Wednesday, February 27, 2008

Film review: Knocked Up


Continuing the theme of watching pregnancy-related movies, yesterday I rented Knocked Up, with my new favorite actress Katherine Heigl and the always adorable Paul Rudd. This movie is brilliant and I highly recommend it, for those expecting and those not! Its storyline (in a little bit like Juno's) is not entirely realistic, in that Alison, beautiful and successful, has a one-night stand with Ben, a complete stoner, gets pregnant, and decides to keep the baby. Despite their differences and all the roadblocks to a happy ending, Alison and Ben work together to build a foundation for the baby, with utterly hysterical results. I laughed out loud throughout the film and particularly loved Debbie, Alison's wacky sister (Debbie's response when Alison tells her she's not going to tell her work: "Are you the lady who doesn't realize she's pregnant until she's sitting on the toilet and the kid pops out?"); the scene outside the nightclub where the bouncer tells Debbie that she and Alison can't come in because Debbie's too old and Alison is pregnant; the assistant at E!, who was brilliant in her subtlely open animosity toward Alison; and gradually I even grew to love Ben's loser friends.

Yes, Knocked Up is goofy, and vulgar at times, but it's also really sweet, the characters are perfectly cast, and the dialogue is funny. Definitely think this is a winner and recommend a viewing!

Tuesday, February 26, 2008

Waiting for the spark from Heaven to fall



Woke up this morning, like many mornings of the past 3 weeks, disappointed not to have any negligible pain in my back or abdominal region which would represent a sign that Simba is on his/her way into the world. Sounds weird when I put it like that, but that's just the way I've felt.
We feel ready to meet our child, and being convinced I would deliver early has made it seem like an even longer wait!
My morning routine has been to wake up with Matt and see him off to work, at which point I come to the computer to log on for news from others via email that might take my mind off the waiting. Thought I should add a post this morning to this blog, and searched for a quote on "waiting". Interestingly, one of the ones that came up forms the title of this post, "waiting for the spark from Heaven to fall". I guess that spoke to me, as I feel that we are so close to being graced with a wonderful little being, a true gift, and are just ready to have the bundle in our arms.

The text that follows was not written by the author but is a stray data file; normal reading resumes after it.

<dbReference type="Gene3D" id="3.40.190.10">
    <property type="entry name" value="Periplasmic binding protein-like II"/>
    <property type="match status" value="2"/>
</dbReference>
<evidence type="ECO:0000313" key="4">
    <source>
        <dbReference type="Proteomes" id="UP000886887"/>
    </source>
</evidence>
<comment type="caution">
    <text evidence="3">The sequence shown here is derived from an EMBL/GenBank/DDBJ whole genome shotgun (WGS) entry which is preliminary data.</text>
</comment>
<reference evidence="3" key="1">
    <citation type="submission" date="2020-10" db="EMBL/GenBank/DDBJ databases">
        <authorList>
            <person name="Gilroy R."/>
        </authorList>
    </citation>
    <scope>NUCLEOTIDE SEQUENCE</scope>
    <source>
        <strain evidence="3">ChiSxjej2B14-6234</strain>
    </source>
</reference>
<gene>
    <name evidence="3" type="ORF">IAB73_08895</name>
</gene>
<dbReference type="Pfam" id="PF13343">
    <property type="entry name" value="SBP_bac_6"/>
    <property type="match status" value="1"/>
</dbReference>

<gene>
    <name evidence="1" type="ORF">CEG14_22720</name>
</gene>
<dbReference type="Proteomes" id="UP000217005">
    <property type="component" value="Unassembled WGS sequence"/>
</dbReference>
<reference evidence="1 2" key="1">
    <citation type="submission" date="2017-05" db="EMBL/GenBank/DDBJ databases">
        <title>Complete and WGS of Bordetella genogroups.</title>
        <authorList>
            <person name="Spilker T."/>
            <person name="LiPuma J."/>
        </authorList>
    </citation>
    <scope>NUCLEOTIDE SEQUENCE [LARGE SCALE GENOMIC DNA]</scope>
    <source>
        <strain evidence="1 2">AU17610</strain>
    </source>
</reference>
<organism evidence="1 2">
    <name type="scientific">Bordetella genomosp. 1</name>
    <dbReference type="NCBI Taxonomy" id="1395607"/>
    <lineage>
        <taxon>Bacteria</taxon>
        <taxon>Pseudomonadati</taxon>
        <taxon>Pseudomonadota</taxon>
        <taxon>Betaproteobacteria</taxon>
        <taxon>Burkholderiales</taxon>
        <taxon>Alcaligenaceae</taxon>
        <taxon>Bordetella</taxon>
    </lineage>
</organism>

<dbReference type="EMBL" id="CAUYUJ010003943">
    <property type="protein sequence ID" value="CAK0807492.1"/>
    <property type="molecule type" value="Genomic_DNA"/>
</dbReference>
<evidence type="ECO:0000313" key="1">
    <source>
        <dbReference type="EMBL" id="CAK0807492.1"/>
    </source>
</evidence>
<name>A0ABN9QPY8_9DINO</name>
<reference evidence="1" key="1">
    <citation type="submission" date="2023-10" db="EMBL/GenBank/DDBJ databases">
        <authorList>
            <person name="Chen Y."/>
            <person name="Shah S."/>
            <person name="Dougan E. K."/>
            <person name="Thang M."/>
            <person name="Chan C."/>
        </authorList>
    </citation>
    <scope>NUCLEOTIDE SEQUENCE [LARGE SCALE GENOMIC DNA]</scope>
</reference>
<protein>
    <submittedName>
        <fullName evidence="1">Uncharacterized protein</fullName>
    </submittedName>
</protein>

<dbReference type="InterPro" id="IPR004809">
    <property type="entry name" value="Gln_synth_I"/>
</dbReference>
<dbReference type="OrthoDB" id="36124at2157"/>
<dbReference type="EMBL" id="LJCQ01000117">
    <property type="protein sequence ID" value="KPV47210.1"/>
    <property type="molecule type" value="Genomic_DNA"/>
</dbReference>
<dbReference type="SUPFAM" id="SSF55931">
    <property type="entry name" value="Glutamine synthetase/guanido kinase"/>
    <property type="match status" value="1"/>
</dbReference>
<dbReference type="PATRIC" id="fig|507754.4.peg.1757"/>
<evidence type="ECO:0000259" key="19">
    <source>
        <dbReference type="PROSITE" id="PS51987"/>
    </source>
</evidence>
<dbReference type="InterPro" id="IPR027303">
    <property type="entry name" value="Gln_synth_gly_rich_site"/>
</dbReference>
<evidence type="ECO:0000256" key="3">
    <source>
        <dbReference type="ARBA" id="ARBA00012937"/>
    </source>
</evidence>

The interesting thing was that this line came from a pastoral poem called "The Scholar Gipsy", written by Matthew Arnold, a Victorian poet for whom Matt's secondary school in Oxford was named. In it there is a lot of description about the Oxford area/landscape and plenty of places that Matt probably recognizes, including Cumnor Hill (the first time I met Matt's mother was at their home at an address called Clover Close in Cumnor Hill). With a bit more research into Matthew Arnold (I feel like I should have done this long ago, like when I first met Matt!), I discover the title of another of his famous works, the poem "Sohrab and Rustum". This makes this short half an hour spent piddling on the Internet even more interesting, since last night I finished reading Khaled Hosseini's beautiful novel The Kite Runner for the second time, and the story of Sohrab and Rustum plays a central role in that story. (Incidentally, I started The Kite Runner in the morning and made myself finish it before going to sleep, so convinced I was that something was going to happen overnight and not wanting to leave the book unfinished!!)
And, so, I guess, this time of idle waiting isn't all bad...I've learned something new this morning, and I like making little connections in a big world. But now, it's off for my morning cup of raspberry leaf tea...
To read "The Scholar Gipsy" in full: http://www.bartleby.com/101/751.html

Friday, February 22, 2008

Nothing to report today